Even when you decide to work from home -- and your CEO is only eight-inches high -- cabling and telecom education are crucial to success.
May 1, 2002
You may recall that several months back I spoke about the state of the economy and some suggestions on how to get through the tough times. Recently I decided to take some of my own advice and after 16 years at the same company handed in my notice and started my own business.
It’s a strange feeling as I sit here in my new office, after a 10-second commute down the hall to my global headquarters. I have already had to call in the MIS guy (a local computer whiz kid that works for $40/hr.) to fix my other home PC that was networked to the one I am writing this article on. Its power supply shorted out to 110VAC and nearly burned down my house.
Actually, this is the second time I have written this article, since the first one resides on the no-name made-in-China PC that self destructed. Like every lesson I have learned in life, this one was the hard way. Next time I’ll back up my documents and buy a name brand product. (That’s two lessons if you’re counting)
On the positive side, working for yourself does have advantages. As mentioned, my commute has gone from 60 minutes to 10 seconds. I still wake up early so I have time to have a coffee and smell the roses before I start my day. Then I sit down briefly to discuss the days plan with my CEO, Mr. Mike Wozowski. (If Mike’s name sounds familiar to you, it is because he was the animated star of the Monsters Inc. movie). I bought Mike at a charity silent auction on a dare. He stands about eight inches high and has a synthesized voice. His vocabulary is limited to about 6 phrases (all very inspiring) and he runs on batteries which I provide free of charge to him in lieu of a paycheque. He also has the unique ability to hold my business cards in his mouth.
I have a corner office with my very own window, and a network running across a Category 6 cable plant. Life doesn’t get any better than this. Now, all I have to do is sell something.
REGION 5 DIRECTOR
Well, on to BICSI. Many people have asked if I will continue to stay on as Region 5 Director. I am happy to report that Mike has agreed to pick up the corporate sponsorship, even if he has to take a cut in pay (batteries). All joking aside, I know several people have expressed interest in running for Region 5 Director for the next term. I will keep you posted once the nominating committee has released a list of names.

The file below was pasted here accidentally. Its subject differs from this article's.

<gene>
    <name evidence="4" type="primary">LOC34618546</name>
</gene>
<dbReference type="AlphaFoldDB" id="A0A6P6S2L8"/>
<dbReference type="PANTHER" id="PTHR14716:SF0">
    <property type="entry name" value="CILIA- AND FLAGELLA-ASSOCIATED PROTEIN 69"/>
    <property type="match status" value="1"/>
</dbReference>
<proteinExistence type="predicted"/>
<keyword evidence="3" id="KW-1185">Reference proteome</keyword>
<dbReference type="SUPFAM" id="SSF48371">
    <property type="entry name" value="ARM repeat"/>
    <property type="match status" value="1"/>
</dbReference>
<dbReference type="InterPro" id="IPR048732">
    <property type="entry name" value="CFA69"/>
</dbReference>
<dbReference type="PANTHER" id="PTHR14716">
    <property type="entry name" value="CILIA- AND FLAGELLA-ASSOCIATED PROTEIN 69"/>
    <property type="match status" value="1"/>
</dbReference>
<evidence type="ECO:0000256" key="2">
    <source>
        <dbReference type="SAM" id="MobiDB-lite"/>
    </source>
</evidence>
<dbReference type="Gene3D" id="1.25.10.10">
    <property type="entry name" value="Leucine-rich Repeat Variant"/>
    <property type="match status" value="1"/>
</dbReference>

RESIDENTIAL PROGRAM UPDATE
With more and more people (like me) working from home, someone has to make sure that the people who are designing and installing these cabling systems are well-trained. As many of you may have heard, BICSI has been involved in setting up a residential program. And with every specialty also comes the dreaded exam.
The first exam for the program is scheduled to be held April 27, following the 5 day RES150 course held in Tampa, Florida. It will be based on the Residential Network Cabling Manual. The exam contains more than 100 multiple-choice or true/false questions. Applicants must pass both the written exam and three tasks of the hands-on performance exam.
BICSI also offers online training that provides a better understanding of the content and context of ANSI/TIA/EIA-569, Commercial Building Standard for Telecommunications Pathways and Spaces.
Designed as an introductory level course, BICSI’s Telecommunications Infrastructure Spaces and Pathways provides learning modules on horizontal pathways, work areas, telecommunications rooms, equipment rooms, entrance facilities, main terminals spaces, noise and special considerations, and firestopping. The self-paced course can be completed in approximately two hours. Students who successfully complete the online exam will earn two BICSI CECs.
BICSI’s first Web-based course, The Residential Telecommunications Cabling Standards – Understanding ANSI/TIA/EIA-570-A, is another option — a two-hour course based on ANSI/TIA/EIA-570-A. The fee for each of these interactive courses is US$100 for current BICSI members or US$175 for nonmembers.
Well, Mike is telling me to get on the phone and bring in some business as his batteries are getting weak. Now if I can get that computer whiz kid to reprogram Mike’s vocabulary…
Greg Porter, RCDD is Region 5 Director of BICSI and is Sales & Marketing Manager at Innotech Cabling Solutions Inc. He can be reached at (905) 939-2213 or at firstname.lastname@example.org.